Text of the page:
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The freedom of expression is one of the most cherished rights in a modern democratic state. India has been one of the first nation in the world to recognize the importance of this valued principle by incorporating it into her Constitution. The Article 19(1) (a) of the Constitution of India grants the freedom of speech and expression to all the citizens. It is though subject to the conditions of public health, morality, security, the integrity of India, defamation, incitement of an offense, etc.; but by and large, the right allows for the creative expression and dissemination of ideas. The judiciary has also played its cardinal role in upholding this right from the malicious attacks of skewed interests. Recently, this principle has been at the heart of the controversy surrounding the Sanjay Leela Bhansali’s film Padmavati. The film which is supposedly based on the story of Queen Padmavati who bravely gave up her life by committing ‘Johar’ to save her honor, has been facing a lot of difficulty in securing its release. Various associations notably Karni Sena of Rajasthan has been demanding the ban on its release as it fears that the film tarnishes the prestige of their community. The allegations of blatant distortions of the truth in the name of ‘cinematic freedom’ have been leveled by the associations. Various political parties have taken up the said issue to milk votes in the Gujarat elections.

The community associations emboldened by the support of the political parties (both ruling dispensation and opposition parties) have gone to the extent of issuing death threats to the actors of the film. The film theatres showcasing the trailers of the movie have been ransacked and exorbitant sums of money have been offered for the head of the director and nose of the actress. Unfortunately, both the state governments (particularly Rajasthan) and Union Government have failed to stop this ruckus and bring the culprits to book. It gets even murkier with vituperating and obnoxious remarks being made about the female lead of the film. This has brought ill-repute to the entire nation with many Hollywood stars been surprised at this callous disregard by the government in checking the hooligans. What is most surprising is that neither the protestors nor the political leaders have seen the film, because it has not been released till date, yet they are obstinately demanding a ban on the film. The Central Board of Film Certification which grants the requisite permission to the films under the aegis of the Cinematography Act, 1952 has not taken a decision on the fate of the film. The deeper question which is being discussed here is the tendency of the political parties and leaders to selectively interpret India’s historic heritage for their petty gains and take extreme positions without thorough analysis.

Milking issue for Political Mileage

The dispute regarding the film Padmavati has brought to the fore the unscrupulous tendency of the political parties to milk contemporary issues for their electoral profits. Many political parties have come forward in support of the ban on the movie, but their backing seems to emerge more from the elections perspective, rather than a genuine concern for the distortion of historical facts. The main victims of this myopic tendency have been the writers and artists. There are many instances where the movies have been banned by the governments without proper scrutiny of the allegations. The political leaders must perform their task of airing people’s grievances, but must not add kerosene to the issues without any serious thought. It must be remembered that if somebody has a bona fide claim against the contents of any film or art, he/she has the option to approach the courts to secure justice. The nation is to be governed by the rule of law and cannot be subjected to the caprices or fancies of anyone.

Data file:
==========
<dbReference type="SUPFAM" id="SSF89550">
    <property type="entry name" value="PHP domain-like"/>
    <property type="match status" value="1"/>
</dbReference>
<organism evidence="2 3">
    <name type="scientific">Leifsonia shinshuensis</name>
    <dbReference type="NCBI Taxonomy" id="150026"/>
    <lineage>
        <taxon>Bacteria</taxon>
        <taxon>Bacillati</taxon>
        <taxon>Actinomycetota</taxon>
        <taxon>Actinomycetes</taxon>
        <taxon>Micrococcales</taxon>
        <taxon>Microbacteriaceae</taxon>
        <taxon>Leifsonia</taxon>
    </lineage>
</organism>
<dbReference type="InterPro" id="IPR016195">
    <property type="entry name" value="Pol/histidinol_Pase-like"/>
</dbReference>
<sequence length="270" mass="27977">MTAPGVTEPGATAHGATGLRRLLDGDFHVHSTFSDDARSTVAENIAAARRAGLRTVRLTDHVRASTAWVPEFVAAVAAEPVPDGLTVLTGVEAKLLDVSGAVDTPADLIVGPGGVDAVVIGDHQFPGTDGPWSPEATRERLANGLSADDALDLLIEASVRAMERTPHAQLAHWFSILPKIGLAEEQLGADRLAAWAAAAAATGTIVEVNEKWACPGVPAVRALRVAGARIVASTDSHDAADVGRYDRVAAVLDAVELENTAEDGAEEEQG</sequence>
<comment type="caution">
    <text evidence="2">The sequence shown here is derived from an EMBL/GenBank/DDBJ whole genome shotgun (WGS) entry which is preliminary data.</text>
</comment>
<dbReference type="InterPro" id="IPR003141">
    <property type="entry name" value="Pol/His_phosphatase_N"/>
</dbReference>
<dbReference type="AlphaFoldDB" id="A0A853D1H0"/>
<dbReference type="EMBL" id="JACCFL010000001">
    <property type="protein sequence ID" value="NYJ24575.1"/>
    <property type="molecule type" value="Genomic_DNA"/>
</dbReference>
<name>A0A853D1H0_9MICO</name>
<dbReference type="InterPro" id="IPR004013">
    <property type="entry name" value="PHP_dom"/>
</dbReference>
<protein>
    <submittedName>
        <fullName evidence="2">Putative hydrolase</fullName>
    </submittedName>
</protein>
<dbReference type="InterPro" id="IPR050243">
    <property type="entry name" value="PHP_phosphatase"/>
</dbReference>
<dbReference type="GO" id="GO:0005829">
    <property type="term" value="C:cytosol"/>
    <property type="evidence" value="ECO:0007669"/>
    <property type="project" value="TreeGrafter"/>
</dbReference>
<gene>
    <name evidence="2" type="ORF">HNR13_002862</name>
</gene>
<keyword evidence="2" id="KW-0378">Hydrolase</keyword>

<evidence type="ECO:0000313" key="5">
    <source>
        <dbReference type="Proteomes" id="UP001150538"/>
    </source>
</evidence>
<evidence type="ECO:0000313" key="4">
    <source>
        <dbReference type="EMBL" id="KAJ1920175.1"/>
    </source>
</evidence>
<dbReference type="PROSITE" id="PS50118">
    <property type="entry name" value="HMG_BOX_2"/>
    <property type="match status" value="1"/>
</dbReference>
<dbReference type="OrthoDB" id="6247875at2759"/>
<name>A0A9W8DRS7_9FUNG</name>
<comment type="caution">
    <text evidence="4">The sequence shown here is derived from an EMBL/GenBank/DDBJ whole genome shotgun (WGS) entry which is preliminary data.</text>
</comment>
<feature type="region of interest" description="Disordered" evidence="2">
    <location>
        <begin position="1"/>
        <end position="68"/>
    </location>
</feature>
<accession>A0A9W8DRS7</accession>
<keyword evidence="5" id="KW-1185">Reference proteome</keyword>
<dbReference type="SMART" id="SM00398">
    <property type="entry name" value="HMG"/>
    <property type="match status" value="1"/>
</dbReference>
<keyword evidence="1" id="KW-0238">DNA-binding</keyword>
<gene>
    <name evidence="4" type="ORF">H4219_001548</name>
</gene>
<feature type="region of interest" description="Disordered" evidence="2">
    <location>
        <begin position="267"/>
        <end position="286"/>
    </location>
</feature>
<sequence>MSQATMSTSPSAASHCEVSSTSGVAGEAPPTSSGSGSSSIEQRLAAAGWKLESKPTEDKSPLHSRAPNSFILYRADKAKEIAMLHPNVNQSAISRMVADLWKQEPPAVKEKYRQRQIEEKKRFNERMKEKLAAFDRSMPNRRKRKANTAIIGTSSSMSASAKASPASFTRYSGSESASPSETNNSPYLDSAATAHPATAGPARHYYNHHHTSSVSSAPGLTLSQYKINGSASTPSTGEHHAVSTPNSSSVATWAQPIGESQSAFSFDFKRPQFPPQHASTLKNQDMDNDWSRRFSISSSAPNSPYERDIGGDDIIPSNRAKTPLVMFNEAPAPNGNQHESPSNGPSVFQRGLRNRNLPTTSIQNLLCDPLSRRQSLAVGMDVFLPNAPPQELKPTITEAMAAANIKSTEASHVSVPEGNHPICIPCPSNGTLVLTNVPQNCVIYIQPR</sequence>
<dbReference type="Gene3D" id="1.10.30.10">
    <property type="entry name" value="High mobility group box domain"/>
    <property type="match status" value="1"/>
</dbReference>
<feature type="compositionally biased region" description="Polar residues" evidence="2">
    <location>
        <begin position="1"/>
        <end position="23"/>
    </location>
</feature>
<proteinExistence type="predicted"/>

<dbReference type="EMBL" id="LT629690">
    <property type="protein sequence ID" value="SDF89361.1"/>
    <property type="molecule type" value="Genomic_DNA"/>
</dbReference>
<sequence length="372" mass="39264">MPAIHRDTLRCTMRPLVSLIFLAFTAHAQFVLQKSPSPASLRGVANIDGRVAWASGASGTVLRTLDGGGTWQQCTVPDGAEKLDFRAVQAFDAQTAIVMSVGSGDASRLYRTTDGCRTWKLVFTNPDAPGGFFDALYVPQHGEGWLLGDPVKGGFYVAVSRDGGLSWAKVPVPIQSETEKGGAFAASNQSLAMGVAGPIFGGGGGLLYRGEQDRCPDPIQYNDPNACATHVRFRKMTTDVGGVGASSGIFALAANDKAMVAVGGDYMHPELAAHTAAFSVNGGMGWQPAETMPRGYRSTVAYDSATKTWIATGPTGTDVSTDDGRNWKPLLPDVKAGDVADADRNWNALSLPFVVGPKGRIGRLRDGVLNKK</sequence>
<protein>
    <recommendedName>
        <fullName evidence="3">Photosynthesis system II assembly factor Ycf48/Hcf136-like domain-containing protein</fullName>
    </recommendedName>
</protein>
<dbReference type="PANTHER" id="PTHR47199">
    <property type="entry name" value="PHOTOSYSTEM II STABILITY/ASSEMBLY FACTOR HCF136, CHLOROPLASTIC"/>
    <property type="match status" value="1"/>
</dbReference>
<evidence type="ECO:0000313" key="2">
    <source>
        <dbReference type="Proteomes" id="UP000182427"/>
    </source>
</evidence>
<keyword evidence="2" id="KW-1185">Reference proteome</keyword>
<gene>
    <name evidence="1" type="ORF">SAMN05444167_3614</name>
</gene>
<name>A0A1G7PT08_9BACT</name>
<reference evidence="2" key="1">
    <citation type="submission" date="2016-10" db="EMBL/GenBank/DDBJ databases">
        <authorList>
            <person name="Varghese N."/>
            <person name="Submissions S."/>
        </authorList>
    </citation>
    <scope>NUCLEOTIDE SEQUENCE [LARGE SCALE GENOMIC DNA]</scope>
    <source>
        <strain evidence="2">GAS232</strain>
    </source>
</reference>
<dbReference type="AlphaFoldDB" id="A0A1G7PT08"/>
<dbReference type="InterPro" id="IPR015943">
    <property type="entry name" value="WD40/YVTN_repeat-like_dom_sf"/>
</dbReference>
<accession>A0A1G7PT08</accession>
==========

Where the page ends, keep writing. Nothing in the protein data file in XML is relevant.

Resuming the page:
Inherent Question of ‘Freedom of Expression’

The main contention in the Padmavati conundrum has been of the freedom of speech and expression that is guaranteed to the citizens by the Constitution itself. Freedom of expression is one of the most important ideas that must be preserved in any democratic country. It is inscribed in the form of the ‘Fundamental Right’ in Part III of our Constitution. The question of the distortion of the historical facts by the filmmakers must be objectively perused. The practice of demanding a ban on the film at the slightest allegation is indeed regretful. The feelings of every community must be respected, and any tampering with the history for commercial gains must not be allowed. But the decision on the misrepresentation of the historical facts must be taken by a competent authority established by the law. The observations of the Hon’ble Supreme Court of India in a similar petition seeking a ban on the film ‘An Insignificant Man’ is worth mentioning. The Court while dismissing the petition said, “Courts are to be extremely slow to pass any kind of restraint order in such a situation and must allow the respect that a creative man enjoys in writing a drama, a playlet, a play, a book on philosophy, or any kind of thought that is expressed on the celluloid or theatre.” The Apex Court has done a commendable job in upholding the freedom of expression and its sage remarks must be followed by the people. The artists need a certain amount of space for showcasing their talent and their creative freedom must be nurtured for the benefit of the entire society.